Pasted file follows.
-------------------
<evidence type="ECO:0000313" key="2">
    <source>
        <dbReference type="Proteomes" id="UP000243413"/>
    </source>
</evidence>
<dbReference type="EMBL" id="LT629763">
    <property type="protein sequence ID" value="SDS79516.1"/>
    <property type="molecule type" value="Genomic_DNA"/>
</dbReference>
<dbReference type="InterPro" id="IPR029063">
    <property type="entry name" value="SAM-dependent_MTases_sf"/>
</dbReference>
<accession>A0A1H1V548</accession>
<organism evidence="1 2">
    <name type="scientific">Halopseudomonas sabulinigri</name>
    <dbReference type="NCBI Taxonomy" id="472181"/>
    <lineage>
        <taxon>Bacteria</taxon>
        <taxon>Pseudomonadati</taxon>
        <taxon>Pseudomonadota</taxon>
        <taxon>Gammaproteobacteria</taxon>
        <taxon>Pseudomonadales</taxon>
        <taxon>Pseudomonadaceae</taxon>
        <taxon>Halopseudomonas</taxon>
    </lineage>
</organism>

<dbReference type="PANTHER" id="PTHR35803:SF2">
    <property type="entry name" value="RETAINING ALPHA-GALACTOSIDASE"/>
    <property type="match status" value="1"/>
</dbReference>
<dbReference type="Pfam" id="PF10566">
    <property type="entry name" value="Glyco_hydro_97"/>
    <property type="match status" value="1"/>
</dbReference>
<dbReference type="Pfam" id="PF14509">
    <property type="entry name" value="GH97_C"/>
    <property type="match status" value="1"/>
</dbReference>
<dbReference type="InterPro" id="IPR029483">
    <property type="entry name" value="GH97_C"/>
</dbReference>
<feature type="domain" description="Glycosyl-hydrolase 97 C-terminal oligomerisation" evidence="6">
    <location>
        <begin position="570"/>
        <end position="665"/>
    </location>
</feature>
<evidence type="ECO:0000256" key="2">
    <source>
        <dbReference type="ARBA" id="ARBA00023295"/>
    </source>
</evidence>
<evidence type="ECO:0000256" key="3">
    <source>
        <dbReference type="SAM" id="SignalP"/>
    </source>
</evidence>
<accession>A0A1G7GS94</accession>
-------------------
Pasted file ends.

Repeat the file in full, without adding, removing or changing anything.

<evidence type="ECO:0000313" key="2">
    <source>
        <dbReference type="Proteomes" id="UP000243413"/>
    </source>
</evidence>
<dbReference type="EMBL" id="LT629763">
    <property type="protein sequence ID" value="SDS79516.1"/>
    <property type="molecule type" value="Genomic_DNA"/>
</dbReference>
<dbReference type="InterPro" id="IPR029063">
    <property type="entry name" value="SAM-dependent_MTases_sf"/>
</dbReference>
<accession>A0A1H1V548</accession>
<organism evidence="1 2">
    <name type="scientific">Halopseudomonas sabulinigri</name>
    <dbReference type="NCBI Taxonomy" id="472181"/>
    <lineage>
        <taxon>Bacteria</taxon>
        <taxon>Pseudomonadati</taxon>
        <taxon>Pseudomonadota</taxon>
        <taxon>Gammaproteobacteria</taxon>
        <taxon>Pseudomonadales</taxon>
        <taxon>Pseudomonadaceae</taxon>
        <taxon>Halopseudomonas</taxon>
    </lineage>
</organism>

<dbReference type="PANTHER" id="PTHR35803:SF2">
    <property type="entry name" value="RETAINING ALPHA-GALACTOSIDASE"/>
    <property type="match status" value="1"/>
</dbReference>
<dbReference type="Pfam" id="PF10566">
    <property type="entry name" value="Glyco_hydro_97"/>
    <property type="match status" value="1"/>
</dbReference>
<dbReference type="Pfam" id="PF14509">
    <property type="entry name" value="GH97_C"/>
    <property type="match status" value="1"/>
</dbReference>
<dbReference type="InterPro" id="IPR029483">
    <property type="entry name" value="GH97_C"/>
</dbReference>
<feature type="domain" description="Glycosyl-hydrolase 97 C-terminal oligomerisation" evidence="6">
    <location>
        <begin position="570"/>
        <end position="665"/>
    </location>
</feature>
<evidence type="ECO:0000256" key="2">
    <source>
        <dbReference type="ARBA" id="ARBA00023295"/>
    </source>
</evidence>
<evidence type="ECO:0000256" key="3">
    <source>
        <dbReference type="SAM" id="SignalP"/>
    </source>
</evidence>
<accession>A0A1G7GS94</accession>